The easiest way to verify files integrity on Windows

Windows Jul 22, 2020

Easily check and verify files and apps haven’t been compromised using MD5 and SHA checksum with this simple command-line utility.

Integrity checking files — or checking against a provided hash value is a common and easy way to be certain a file or program has not been tampered with or perhaps damaged during download and transmission.

What is a checksum?

A checksum hash-value for a given file is a cryptographic representation of the file in its exact state, meaning that even small changes such as adding or removing a single character will completely change the checksum value — making it overt if any changes have been made to the file.

How important is a checksum?

Even a small change to a file will make the checksum completely different, as the hash will produce a different output. Here is an example of a very small difference in the file contents results in a completely different checksum value.

Example of how a simple change affects the checksum.

In the image on the left, you can see the checksum value created for the original, unedited file is ‘f0f5758146818bbe37a32e99f9d51187’. In the second image, a small defacement easily missed by many was made to the title, the word ‘Cash’ is added. This is the only change made to the whole file. Despite this, the checksum hash returned is radically different, outputting (the second output in the image on the right) ‘c2b2642679c3fee7c8af7b8d7a979d5d’. With the checksum being completely different, this makes for a quick and easy way to determine if files have been compromised or changed.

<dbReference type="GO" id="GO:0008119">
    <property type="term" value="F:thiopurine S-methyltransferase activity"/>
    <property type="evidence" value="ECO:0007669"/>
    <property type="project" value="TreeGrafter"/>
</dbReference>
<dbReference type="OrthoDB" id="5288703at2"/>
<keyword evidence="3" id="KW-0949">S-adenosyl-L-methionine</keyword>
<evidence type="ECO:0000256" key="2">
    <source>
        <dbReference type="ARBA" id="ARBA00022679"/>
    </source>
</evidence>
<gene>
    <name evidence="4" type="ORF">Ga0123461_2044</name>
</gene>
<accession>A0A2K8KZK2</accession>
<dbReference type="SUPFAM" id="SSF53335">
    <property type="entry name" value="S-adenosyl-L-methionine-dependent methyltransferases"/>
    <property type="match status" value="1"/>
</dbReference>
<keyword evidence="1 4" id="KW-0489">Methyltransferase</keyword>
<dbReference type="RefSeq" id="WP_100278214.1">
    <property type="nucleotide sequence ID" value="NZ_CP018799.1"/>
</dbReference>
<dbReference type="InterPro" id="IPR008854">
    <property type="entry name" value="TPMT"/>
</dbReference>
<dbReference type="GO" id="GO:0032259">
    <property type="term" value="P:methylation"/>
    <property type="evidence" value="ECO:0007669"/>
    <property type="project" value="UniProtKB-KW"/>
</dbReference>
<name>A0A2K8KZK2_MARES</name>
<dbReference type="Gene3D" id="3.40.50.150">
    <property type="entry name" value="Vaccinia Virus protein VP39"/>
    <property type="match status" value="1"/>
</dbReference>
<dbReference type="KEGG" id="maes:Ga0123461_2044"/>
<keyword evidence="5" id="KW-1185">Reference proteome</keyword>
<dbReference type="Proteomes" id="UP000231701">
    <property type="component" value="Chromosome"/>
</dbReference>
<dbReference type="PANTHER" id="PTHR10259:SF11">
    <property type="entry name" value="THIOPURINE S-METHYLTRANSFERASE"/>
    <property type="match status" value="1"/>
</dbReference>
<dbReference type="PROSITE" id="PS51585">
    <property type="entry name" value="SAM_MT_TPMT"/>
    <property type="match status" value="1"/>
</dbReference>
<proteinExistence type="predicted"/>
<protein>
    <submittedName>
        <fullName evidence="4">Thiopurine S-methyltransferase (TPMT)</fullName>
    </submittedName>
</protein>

How to check this on Windows

There are many tutorials and how-to guides that suggest downloading and running third-party software to perform integrity checks on windows, yet there is a much simpler method: the certutil command.

Using a command built into Windows offers many advantages, namely no need to source software across your network and more so this utility can easily be added to PowerShell scripts for automation of this process.

Using certutil is straight-forward. Simply open Command Prompt or PowerShell and type ‘certutil -hashfile [file_name] [hash-algorithm]’ replacing with the respective filename and the hashing algorithm you will use. If you are downloading software from an external source, it may list a checksum for you to use, in which case it is important to set CertUtil to use the same hashing algorithm. If you are using the tool on files yourself, the choice isn’t so important as long as you are consistent in the algorithm used.

certutil -hashfile [file_name] [hash-algorithm]

Here is an example of a download page listing a checksum value. I had to click a link first to view the checksum, which is common on download pages. The checksum value here is SHA256.

Screenshot of Ubuntu Server download page listing SHA256 checksum hash
Provided checksum for Ubuntu Server.

Running the CertUtil command with ‘sha256’ at the end of the string runs the utility with the same hashing algorithm as the checksum provided on the Ubuntu website. Then compare the two values we can see checksum values are identical so this file's integrity has been proven.

Screenshot of powershell window showing a calculated hash value for Ubuntu Server, matching that of the value on the official Ubuntu website.
Locally calculated checksum value for Ubuntu Server.

Furthermore, this process can be automated in a script if need be, including the automation of checking the value to prevent the risk of human error when reading and comparing two values.

Josh Caulfield

FullStack Python / InfoSec

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